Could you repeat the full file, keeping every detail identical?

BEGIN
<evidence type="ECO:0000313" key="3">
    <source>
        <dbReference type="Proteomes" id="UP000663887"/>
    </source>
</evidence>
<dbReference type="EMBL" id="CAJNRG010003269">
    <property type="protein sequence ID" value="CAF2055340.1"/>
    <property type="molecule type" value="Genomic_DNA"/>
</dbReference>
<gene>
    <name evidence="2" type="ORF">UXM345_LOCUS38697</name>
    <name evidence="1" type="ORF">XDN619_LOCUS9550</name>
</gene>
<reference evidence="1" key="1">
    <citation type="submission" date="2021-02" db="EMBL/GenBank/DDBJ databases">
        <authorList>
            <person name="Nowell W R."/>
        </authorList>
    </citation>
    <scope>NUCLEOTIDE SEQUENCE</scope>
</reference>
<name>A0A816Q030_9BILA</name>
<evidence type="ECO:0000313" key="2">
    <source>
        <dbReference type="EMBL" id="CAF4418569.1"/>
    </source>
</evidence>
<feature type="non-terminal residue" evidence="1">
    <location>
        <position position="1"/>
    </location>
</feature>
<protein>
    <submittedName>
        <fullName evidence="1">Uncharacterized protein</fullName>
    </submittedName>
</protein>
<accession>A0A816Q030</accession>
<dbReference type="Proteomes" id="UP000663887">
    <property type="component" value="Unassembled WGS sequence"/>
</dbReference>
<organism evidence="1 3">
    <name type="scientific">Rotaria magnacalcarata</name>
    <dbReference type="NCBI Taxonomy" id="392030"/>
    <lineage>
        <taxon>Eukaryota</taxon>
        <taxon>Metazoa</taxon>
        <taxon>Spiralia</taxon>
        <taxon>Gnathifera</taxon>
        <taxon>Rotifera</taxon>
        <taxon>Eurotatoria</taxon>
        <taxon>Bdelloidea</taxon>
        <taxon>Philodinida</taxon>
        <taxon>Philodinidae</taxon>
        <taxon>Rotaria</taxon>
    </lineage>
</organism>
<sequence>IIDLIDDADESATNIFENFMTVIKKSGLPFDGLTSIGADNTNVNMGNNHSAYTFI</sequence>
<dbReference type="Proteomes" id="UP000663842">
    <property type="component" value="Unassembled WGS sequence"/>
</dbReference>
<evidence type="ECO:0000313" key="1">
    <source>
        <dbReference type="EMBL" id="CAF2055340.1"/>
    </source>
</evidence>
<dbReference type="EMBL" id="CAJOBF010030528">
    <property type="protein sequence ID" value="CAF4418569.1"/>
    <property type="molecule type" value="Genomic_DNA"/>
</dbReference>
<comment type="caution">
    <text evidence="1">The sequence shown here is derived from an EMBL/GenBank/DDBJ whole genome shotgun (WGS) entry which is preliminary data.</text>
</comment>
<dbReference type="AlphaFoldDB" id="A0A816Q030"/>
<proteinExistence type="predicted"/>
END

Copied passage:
<evidence type="ECO:0000313" key="3">
    <source>
        <dbReference type="Proteomes" id="UP000663887"/>
    </source>
</evidence>
<dbReference type="EMBL" id="CAJNRG010003269">
    <property type="protein sequence ID" value="CAF2055340.1"/>
    <property type="molecule type" value="Genomic_DNA"/>
</dbReference>
<gene>
    <name evidence="2" type="ORF">UXM345_LOCUS38697</name>
    <name evidence="1" type="ORF">XDN619_LOCUS9550</name>
</gene>
<reference evidence="1" key="1">
    <citation type="submission" date="2021-02" db="EMBL/GenBank/DDBJ databases">
        <authorList>
            <person name="Nowell W R."/>
        </authorList>
    </citation>
    <scope>NUCLEOTIDE SEQUENCE</scope>
</reference>
<name>A0A816Q030_9BILA</name>
<evidence type="ECO:0000313" key="2">
    <source>
        <dbReference type="EMBL" id="CAF4418569.1"/>
    </source>
</evidence>
<feature type="non-terminal residue" evidence="1">
    <location>
        <position position="1"/>
    </location>
</feature>
<protein>
    <submittedName>
        <fullName evidence="1">Uncharacterized protein</fullName>
    </submittedName>
</protein>
<accession>A0A816Q030</accession>
<dbReference type="Proteomes" id="UP000663887">
    <property type="component" value="Unassembled WGS sequence"/>
</dbReference>
<organism evidence="1 3">
    <name type="scientific">Rotaria magnacalcarata</name>
    <dbReference type="NCBI Taxonomy" id="392030"/>
    <lineage>
        <taxon>Eukaryota</taxon>
        <taxon>Metazoa</taxon>
        <taxon>Spiralia</taxon>
        <taxon>Gnathifera</taxon>
        <taxon>Rotifera</taxon>
        <taxon>Eurotatoria</taxon>
        <taxon>Bdelloidea</taxon>
        <taxon>Philodinida</taxon>
        <taxon>Philodinidae</taxon>
        <taxon>Rotaria</taxon>
    </lineage>
</organism>
<sequence>IIDLIDDADESATNIFENFMTVIKKSGLPFDGLTSIGADNTNVNMGNNHSAYTFI</sequence>
<dbReference type="Proteomes" id="UP000663842">
    <property type="component" value="Unassembled WGS sequence"/>
</dbReference>
<evidence type="ECO:0000313" key="1">
    <source>
        <dbReference type="EMBL" id="CAF2055340.1"/>
    </source>
</evidence>
<dbReference type="EMBL" id="CAJOBF010030528">
    <property type="protein sequence ID" value="CAF4418569.1"/>
    <property type="molecule type" value="Genomic_DNA"/>
</dbReference>
<comment type="caution">
    <text evidence="1">The sequence shown here is derived from an EMBL/GenBank/DDBJ whole genome shotgun (WGS) entry which is preliminary data.</text>
</comment>
<dbReference type="AlphaFoldDB" id="A0A816Q030"/>
<proteinExistence type="predicted"/>